Vaccine proposal draws crowd in Spokane Valley
Another hugely controversial proposal this year demonstrated the value of remote testimony. This option is increasingly being used in the Senate to give people from the far-flung communities of the state a chance to participate in our debates without driving to Olympia. The Senate hearing room was packed last Friday as the Senate Health and Long-Term Care Committee took testimony on a bill that would tighten up the state’s vaccination requirements for schoolchildren. Another large group assembled in the city of Spokane Valley, at the city council chambers, some 382 miles away by car.
HB 1638 eliminates this state’s personal exemption from vaccination requirements, and takes choice away from students and parents. The size of the crowd showed us how strongly the people of Spokane Valley feel about it. By taking testimony remotely, we spared many a long drive and gave people a voice. For the record, the committee passed the bill this week and sent it to the Senate Rules Committee, to be scheduled for a vote on the floor. I remain concerned.
Trouble for measure cracking down on auto theft
The Spokane area is a national hotspot for property crime, particularly auto theft. One of the reasons almost certainly is that Washington is one of the few states that does not require community supervision for property offenders after their release from prison. This year I am a cosponsor of a bill that would allow courts to sentence car thieves to as much as a year of supervision. Unfortunately, the bill is threatened by an amendment made by a House committee.
Spokane-area officials have led the effort for the bill. In testimony before the Senate Law and Justice Committee, Spokane Police Chief Craig Meidl said the vast majority of auto thefts are committed by a handful of repeat offenders, many of whom have been arrested and convicted dozens of times. Supervision would allow community corrections officers to offer guidance on job placement, education and other opportunities – and help keep felons on the straight and narrow.
Here’s the hitch. To ensure this measure does not increase the state’s costs, we had to dial back a bit on prison terms. A four-month reduction in a prison term pays for a year of supervision. So the original version of SB 5492 reduces prison sentences by a third when felons enter supervision programs. The House Public Safety Committee amended the bill so that it cuts sentences in half.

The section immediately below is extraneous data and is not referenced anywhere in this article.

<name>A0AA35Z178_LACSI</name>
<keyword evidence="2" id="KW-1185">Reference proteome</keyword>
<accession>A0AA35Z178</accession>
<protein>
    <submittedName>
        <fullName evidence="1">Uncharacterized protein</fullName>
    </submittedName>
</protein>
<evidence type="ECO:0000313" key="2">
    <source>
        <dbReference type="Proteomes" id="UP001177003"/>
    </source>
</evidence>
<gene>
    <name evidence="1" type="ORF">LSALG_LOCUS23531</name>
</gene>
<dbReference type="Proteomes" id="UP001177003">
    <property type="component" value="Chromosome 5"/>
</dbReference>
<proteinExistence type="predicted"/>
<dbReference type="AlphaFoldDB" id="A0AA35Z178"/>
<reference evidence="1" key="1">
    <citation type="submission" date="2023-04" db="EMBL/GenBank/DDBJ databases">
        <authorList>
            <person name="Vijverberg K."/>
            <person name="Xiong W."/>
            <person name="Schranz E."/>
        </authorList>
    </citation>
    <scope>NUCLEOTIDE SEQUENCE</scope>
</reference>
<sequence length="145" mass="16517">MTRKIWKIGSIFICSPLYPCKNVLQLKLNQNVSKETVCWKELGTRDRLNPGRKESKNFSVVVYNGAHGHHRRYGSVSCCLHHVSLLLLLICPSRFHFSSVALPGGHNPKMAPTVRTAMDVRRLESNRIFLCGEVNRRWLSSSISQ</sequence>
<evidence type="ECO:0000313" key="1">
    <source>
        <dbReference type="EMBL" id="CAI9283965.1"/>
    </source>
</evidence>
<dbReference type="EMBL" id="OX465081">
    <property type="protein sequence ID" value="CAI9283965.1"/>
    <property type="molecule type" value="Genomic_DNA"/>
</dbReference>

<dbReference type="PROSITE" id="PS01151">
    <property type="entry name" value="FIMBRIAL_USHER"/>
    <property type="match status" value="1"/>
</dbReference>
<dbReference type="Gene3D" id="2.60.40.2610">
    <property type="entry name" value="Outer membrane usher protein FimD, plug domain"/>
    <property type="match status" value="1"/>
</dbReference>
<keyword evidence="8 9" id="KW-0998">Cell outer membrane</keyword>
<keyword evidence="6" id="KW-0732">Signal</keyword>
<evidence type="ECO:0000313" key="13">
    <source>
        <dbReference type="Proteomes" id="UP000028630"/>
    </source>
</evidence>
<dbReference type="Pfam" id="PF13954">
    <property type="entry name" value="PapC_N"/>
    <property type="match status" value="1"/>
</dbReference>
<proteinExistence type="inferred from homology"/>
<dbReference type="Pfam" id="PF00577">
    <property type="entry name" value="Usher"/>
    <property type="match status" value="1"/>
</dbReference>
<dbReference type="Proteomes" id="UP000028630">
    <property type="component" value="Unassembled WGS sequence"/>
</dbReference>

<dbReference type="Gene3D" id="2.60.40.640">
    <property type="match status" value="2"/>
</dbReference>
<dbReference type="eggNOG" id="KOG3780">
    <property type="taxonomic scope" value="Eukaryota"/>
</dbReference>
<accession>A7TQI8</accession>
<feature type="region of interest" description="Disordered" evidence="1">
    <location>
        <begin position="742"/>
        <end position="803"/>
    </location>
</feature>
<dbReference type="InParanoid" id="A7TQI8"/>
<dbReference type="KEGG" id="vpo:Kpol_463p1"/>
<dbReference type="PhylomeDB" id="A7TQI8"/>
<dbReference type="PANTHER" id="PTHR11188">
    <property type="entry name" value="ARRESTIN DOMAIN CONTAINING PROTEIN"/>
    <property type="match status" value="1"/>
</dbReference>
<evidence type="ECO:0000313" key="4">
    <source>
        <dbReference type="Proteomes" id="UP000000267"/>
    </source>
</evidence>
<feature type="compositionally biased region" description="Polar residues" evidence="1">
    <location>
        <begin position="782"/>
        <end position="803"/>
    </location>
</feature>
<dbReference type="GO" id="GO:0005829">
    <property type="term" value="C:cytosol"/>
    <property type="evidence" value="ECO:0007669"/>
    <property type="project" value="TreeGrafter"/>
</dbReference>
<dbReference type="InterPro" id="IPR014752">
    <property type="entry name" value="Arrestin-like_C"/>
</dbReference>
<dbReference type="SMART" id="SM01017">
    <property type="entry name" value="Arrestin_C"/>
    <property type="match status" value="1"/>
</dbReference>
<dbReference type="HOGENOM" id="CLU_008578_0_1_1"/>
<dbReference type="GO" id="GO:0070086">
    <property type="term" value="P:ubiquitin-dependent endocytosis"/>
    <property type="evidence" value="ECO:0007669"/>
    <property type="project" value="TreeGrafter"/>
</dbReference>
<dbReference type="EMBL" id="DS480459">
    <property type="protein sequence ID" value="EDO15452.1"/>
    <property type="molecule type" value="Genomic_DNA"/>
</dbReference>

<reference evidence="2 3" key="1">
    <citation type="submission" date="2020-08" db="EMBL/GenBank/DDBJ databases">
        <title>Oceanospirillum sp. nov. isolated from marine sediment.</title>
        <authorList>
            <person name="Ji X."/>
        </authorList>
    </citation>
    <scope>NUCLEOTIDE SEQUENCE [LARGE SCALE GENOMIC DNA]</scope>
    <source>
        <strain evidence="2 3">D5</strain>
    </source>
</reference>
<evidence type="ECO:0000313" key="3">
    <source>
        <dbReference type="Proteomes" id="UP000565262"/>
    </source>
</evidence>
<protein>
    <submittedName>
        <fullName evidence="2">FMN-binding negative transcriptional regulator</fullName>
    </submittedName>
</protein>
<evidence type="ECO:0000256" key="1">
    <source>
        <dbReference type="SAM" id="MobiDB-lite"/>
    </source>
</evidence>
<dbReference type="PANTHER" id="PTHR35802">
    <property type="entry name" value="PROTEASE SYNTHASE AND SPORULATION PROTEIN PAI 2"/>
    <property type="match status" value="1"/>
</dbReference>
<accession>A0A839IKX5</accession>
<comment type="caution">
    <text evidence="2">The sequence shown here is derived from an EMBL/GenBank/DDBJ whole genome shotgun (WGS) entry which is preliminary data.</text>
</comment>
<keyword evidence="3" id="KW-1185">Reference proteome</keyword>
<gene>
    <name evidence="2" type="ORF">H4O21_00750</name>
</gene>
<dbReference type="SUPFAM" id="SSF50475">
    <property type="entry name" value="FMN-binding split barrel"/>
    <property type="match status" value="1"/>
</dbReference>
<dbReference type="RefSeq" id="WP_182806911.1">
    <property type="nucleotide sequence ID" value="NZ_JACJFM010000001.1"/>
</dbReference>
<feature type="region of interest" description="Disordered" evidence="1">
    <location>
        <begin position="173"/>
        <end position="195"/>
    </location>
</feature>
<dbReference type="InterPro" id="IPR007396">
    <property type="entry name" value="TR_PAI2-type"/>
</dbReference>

There is a justification for a one-third reduction, but not a half. The defense-attorney lobby is arguing that defendants need a significant incentive to accept community supervision when they are offered plea bargains. As if getting out of prison early isn’t enough. Judges need to buy into this, too, and if community supervision means repeat felons won’t serve much time behind bars, the idea just isn’t going to fly. Watch for debate on this issue when the bill resurfaces in the Senate.
Bills in play
Last week I mentioned that my bill extending the look-back on DUI cases was revived by the Senate Law and Justice Committee. This measure allows courts to consider convictions within the last 15 years when sentencing repeat offenders; current law permits only 10. Though the bill did not survive a deadline last month, we were able to attach it as an amendment to a House Bill on DUI, HB 1504. The Senate budget proposal also contains money to fund the original measure, SB 5299, so either bill could provide a pathway forward.
Other bills I have sponsored that remain in play are:
SB 5300 – Providing coroners with additional subpoena authority in death investigations.
SB 5405 – Prohibiting discrimination against the developmentally disabled in organ transplants.
SB 5514 – Requiring law enforcement agencies and other first responders to notify schools of potential nearby threats, allowing them to take appropriate action.
SB 5560 – Requiring mediation of disputes between elected county officials, reducing costly court battles.
SB 5885 – Cracking down on human trafficking by allowing courts to accept out-of-court statements from children under the age of 16.
We’re in Olympia for the duration. If you have a question or concern about state government, please do not hesitate to contact our office. We are here to serve you!
Phone: (360) 786-7606
Street address: 106 Irv Newhouse Building, Capitol Campus, Olympia, WA 98504
Postal address: PO Box 40404, Olympia, WA 98504 Email address: Mike.Padden@leg.wa.gov